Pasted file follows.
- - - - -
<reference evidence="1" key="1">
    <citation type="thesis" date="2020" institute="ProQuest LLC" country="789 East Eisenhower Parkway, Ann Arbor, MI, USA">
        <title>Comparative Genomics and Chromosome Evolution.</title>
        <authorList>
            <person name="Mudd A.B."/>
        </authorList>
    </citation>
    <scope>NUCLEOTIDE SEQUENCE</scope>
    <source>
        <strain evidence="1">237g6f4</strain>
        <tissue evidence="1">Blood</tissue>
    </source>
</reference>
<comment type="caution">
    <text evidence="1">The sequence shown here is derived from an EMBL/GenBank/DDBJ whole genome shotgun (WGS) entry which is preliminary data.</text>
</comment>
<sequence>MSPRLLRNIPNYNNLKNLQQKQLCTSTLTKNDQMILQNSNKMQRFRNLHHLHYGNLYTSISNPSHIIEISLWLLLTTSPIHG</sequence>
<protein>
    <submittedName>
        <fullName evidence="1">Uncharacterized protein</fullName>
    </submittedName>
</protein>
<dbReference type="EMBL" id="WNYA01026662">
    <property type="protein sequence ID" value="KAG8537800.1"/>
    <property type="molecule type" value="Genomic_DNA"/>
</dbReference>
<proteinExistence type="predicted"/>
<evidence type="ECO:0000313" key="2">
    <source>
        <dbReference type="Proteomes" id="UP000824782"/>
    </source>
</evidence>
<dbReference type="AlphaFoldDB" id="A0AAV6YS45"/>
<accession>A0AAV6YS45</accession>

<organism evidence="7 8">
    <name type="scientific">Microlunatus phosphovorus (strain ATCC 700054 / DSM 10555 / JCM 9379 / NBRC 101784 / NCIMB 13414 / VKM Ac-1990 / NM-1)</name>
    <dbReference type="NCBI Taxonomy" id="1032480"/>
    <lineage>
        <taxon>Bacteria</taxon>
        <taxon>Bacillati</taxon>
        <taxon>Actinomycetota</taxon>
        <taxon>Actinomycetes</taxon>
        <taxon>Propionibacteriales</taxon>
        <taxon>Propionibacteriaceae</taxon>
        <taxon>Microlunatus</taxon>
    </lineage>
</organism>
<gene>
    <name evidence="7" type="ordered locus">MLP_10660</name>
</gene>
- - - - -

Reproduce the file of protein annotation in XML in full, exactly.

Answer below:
<reference evidence="1" key="1">
    <citation type="thesis" date="2020" institute="ProQuest LLC" country="789 East Eisenhower Parkway, Ann Arbor, MI, USA">
        <title>Comparative Genomics and Chromosome Evolution.</title>
        <authorList>
            <person name="Mudd A.B."/>
        </authorList>
    </citation>
    <scope>NUCLEOTIDE SEQUENCE</scope>
    <source>
        <strain evidence="1">237g6f4</strain>
        <tissue evidence="1">Blood</tissue>
    </source>
</reference>
<comment type="caution">
    <text evidence="1">The sequence shown here is derived from an EMBL/GenBank/DDBJ whole genome shotgun (WGS) entry which is preliminary data.</text>
</comment>
<sequence>MSPRLLRNIPNYNNLKNLQQKQLCTSTLTKNDQMILQNSNKMQRFRNLHHLHYGNLYTSISNPSHIIEISLWLLLTTSPIHG</sequence>
<protein>
    <submittedName>
        <fullName evidence="1">Uncharacterized protein</fullName>
    </submittedName>
</protein>
<dbReference type="EMBL" id="WNYA01026662">
    <property type="protein sequence ID" value="KAG8537800.1"/>
    <property type="molecule type" value="Genomic_DNA"/>
</dbReference>
<proteinExistence type="predicted"/>
<evidence type="ECO:0000313" key="2">
    <source>
        <dbReference type="Proteomes" id="UP000824782"/>
    </source>
</evidence>
<dbReference type="AlphaFoldDB" id="A0AAV6YS45"/>
<accession>A0AAV6YS45</accession>

<organism evidence="7 8">
    <name type="scientific">Microlunatus phosphovorus (strain ATCC 700054 / DSM 10555 / JCM 9379 / NBRC 101784 / NCIMB 13414 / VKM Ac-1990 / NM-1)</name>
    <dbReference type="NCBI Taxonomy" id="1032480"/>
    <lineage>
        <taxon>Bacteria</taxon>
        <taxon>Bacillati</taxon>
        <taxon>Actinomycetota</taxon>
        <taxon>Actinomycetes</taxon>
        <taxon>Propionibacteriales</taxon>
        <taxon>Propionibacteriaceae</taxon>
        <taxon>Microlunatus</taxon>
    </lineage>
</organism>
<gene>
    <name evidence="7" type="ordered locus">MLP_10660</name>
</gene>